Study Guide

Moby-Dick Chapter 34: The Cabin-Table

By Herman Melville

Advertisement - Guide continues below

Chapter 34: The Cabin-Table

  • We return to your regularly-scheduled plot. It’s noon on board ship and Ahab has been using the sun to measure the ship’s position.
  • Dough-Boy, the steward, announces that it’s time for dinner (the large mid-day meal, basically a big lunch).
  • Ahab waits for a little bit, announces dinner to Starbuck, and heads into the cabin.
  • Starbuck waits for Ahab to sit down, announces dinner to Stubb, and heads into the cabin.
  • Stubb waits for Starbuck to sit down, announces dinner to Flask, and heads into the cabin.
  • (It’s a comedy routine waiting to happen.)
  • Flask silently does a silly dance in front of the sailors as he heads into the cabin, but the narrator somehow knows that, before the other mates and the captain catch him in his dancing, he’s changed his posture into a slavish bow.
  • The narrator describes that officers who are bold on deck will generally be submissive at dinner with the captain. He thinks it’s a combination of the captain’s authority on board ship and the host’s authority at the dinner table.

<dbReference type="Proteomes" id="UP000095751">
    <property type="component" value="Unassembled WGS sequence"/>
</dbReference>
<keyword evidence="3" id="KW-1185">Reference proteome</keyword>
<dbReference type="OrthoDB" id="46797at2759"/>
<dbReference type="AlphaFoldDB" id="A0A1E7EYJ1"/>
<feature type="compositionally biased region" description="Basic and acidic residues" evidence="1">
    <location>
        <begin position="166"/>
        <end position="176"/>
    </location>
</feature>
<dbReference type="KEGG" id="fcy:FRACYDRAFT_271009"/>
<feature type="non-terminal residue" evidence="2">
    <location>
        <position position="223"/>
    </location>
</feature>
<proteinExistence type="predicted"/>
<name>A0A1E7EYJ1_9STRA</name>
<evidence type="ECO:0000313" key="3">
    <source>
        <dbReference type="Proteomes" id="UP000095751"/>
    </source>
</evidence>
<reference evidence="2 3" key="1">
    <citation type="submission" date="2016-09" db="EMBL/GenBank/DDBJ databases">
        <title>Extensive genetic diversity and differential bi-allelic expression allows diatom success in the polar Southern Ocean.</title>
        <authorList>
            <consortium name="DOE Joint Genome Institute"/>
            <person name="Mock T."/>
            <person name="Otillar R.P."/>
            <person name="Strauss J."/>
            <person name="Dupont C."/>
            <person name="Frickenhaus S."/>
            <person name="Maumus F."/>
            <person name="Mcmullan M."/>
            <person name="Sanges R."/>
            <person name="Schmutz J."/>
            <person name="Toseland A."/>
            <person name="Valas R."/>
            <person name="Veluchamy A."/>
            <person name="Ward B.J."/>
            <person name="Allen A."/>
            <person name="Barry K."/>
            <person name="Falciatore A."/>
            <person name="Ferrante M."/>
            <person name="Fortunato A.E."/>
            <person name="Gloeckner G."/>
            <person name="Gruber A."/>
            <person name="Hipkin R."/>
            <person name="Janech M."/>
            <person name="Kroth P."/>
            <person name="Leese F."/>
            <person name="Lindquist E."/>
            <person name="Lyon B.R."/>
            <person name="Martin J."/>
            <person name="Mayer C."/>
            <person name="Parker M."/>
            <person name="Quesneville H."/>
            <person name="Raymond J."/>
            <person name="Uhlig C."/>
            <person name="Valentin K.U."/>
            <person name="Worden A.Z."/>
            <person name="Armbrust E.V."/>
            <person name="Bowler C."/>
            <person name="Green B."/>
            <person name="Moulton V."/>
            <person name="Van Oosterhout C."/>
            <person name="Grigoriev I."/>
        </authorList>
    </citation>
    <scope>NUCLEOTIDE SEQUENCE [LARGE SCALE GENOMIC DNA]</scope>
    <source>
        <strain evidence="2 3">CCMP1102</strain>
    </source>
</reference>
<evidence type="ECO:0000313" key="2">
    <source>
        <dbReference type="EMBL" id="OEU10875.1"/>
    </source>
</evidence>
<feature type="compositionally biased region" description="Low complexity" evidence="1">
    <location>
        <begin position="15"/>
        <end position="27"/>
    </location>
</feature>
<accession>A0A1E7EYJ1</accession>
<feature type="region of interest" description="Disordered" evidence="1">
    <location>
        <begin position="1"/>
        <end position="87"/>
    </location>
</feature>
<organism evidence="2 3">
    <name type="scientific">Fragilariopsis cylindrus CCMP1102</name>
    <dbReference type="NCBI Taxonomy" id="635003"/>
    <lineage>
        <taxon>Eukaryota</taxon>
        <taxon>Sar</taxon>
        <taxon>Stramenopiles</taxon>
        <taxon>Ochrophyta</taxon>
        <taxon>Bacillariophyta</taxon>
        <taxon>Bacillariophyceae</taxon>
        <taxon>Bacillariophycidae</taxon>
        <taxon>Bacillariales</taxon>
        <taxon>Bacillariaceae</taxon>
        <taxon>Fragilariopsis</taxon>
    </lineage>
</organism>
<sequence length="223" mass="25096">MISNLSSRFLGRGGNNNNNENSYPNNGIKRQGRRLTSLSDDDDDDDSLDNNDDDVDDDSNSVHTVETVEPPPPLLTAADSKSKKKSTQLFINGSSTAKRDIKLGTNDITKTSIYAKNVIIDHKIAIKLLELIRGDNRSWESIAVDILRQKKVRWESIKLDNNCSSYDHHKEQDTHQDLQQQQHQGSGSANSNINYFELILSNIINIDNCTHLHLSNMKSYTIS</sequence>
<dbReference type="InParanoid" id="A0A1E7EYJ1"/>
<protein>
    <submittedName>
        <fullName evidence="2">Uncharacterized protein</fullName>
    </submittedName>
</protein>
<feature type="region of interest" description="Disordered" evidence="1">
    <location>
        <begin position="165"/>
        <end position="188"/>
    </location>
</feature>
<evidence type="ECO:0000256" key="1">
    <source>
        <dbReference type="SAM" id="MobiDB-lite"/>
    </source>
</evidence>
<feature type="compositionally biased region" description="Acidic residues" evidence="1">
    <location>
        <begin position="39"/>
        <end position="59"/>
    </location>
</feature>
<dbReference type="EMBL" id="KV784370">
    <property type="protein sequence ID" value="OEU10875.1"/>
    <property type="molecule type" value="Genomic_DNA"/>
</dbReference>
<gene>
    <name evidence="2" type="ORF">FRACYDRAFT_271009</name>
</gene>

• Ahab presiding at his table is like a sea-lion with its cubs. He carves the meat and serves each mate silently.
  • Ahab’s never announced a rule that the officers can’t talk or help themselves, but they still don’t, and the whole meal happens without a word spoken.
  • These meals are worst for Flask: he doesn’t get enough or anything very nice to eat, partly because he feels like he can’t help himself, partly because he has to come in last and leave first. Flask admits in private that he’s been hungry ever since he became an officer, and that he wishes he could be an ordinary sailor again so that he could eat a normal meal.
  • After the captain and three mates eat, the harpooneers get to have their dinner at the cabin-table. Their meal is much livelier: even their chewing is loud, they eat huge amounts, and Tashtego throws a fork like a harpoon at Dough-Boy if he doesn’t work fast enough to keep them fed.
  • Between the silent, sinister Ahab and the harpooneers who keep threatening to scalp him, Dough-Boy leads a pretty anxious life.
  • The harpooneers supposedly live in the cabin with the captain and mates, but in reality they just enter it to eat or sleep a little, and spend most of their time outside it.
  • Ahab mostly keeps the cabin to himself, but he’s not very pleasant company, so it doesn’t matter much.

This is a premium product

Tired of ads?

Join today and never see them again.

Please Wait...